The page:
May 12th, 2008
I came across an interesting post on one of the blogs I read daily, Technical Insights Stock Analysis. The author identifies EMC and writes:
“As more advanced technicals become all the rage, sometimes the basics – flag patterns, spikes in volume, or rounding bottoms – are forgotten or used more sparingly. But they should not be pushed aside if the more advanced technicals do not scream buy or sell.
A timely example is EMC. Over the past few months, EMC has carved out a nice rounding bottom (or cup), and is in the midst of a nice consolidating “handle” which has been forming over the past 2 weeks. Coincidentally, the stock is sitting right on its 50 day moving average.”
But there’s one other piece of the story which would only become apparent to those who view stock charts on a number of time horizons. For example, I use a three chart view on my Telechart screen with the 11 month/daily bars being my primary (the others are 4-years/2-day bars and 12-years/4-day bars). I saw something, therefore, which was extremely important and added some longer-term goal setting to the EMC technical analysis above. I’ll show you what I mean:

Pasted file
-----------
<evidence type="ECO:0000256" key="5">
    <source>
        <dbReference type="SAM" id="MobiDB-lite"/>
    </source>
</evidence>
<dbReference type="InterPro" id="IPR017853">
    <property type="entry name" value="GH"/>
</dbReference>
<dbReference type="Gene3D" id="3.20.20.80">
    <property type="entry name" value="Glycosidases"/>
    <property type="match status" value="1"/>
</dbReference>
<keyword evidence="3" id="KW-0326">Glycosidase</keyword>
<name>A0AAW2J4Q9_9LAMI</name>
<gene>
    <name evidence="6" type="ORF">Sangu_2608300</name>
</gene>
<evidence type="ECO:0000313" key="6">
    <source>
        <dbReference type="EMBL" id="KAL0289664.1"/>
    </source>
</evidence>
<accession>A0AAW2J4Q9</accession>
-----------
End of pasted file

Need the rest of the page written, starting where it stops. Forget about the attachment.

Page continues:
Notice that where EMC is at today is more significant that merely the “rounding bottom/cup” referred to above. EMC hit and bounced off two very significant trendlines:
- The upper resistance boundary of the 3-year horizontal channel it formed between 2004-2007 and
- The lower support boundary of an even longer (2003-2008) upward-sloping channel.
The writer is absolutely correct when he says that basics should not be ignored and the basics I like to look for trendlines, patterns and moving averages. And what I look for are significant longer-term moves that can achieve larger percentage gain targets.
The EMC chart presents a perfect example. The significant move out of the horizontal channel in 2007 might have represented a “life cycle momentum move”, a move driven by life cycle changes in the company (like new businesses, new management, new products) that represent a rebirth. If that is the case, then the company can ride a growth cycle lasting many years and carry the stock higher by orders of magnitude multiples (2x, 3x or more).
But the last summers credit crises and ensuing economic slowdown put the life cycle change on hold. As the economy recovers and growth resumes, EMC could relaunch its life cycle growth and the stock could easily rise to 25 and higher.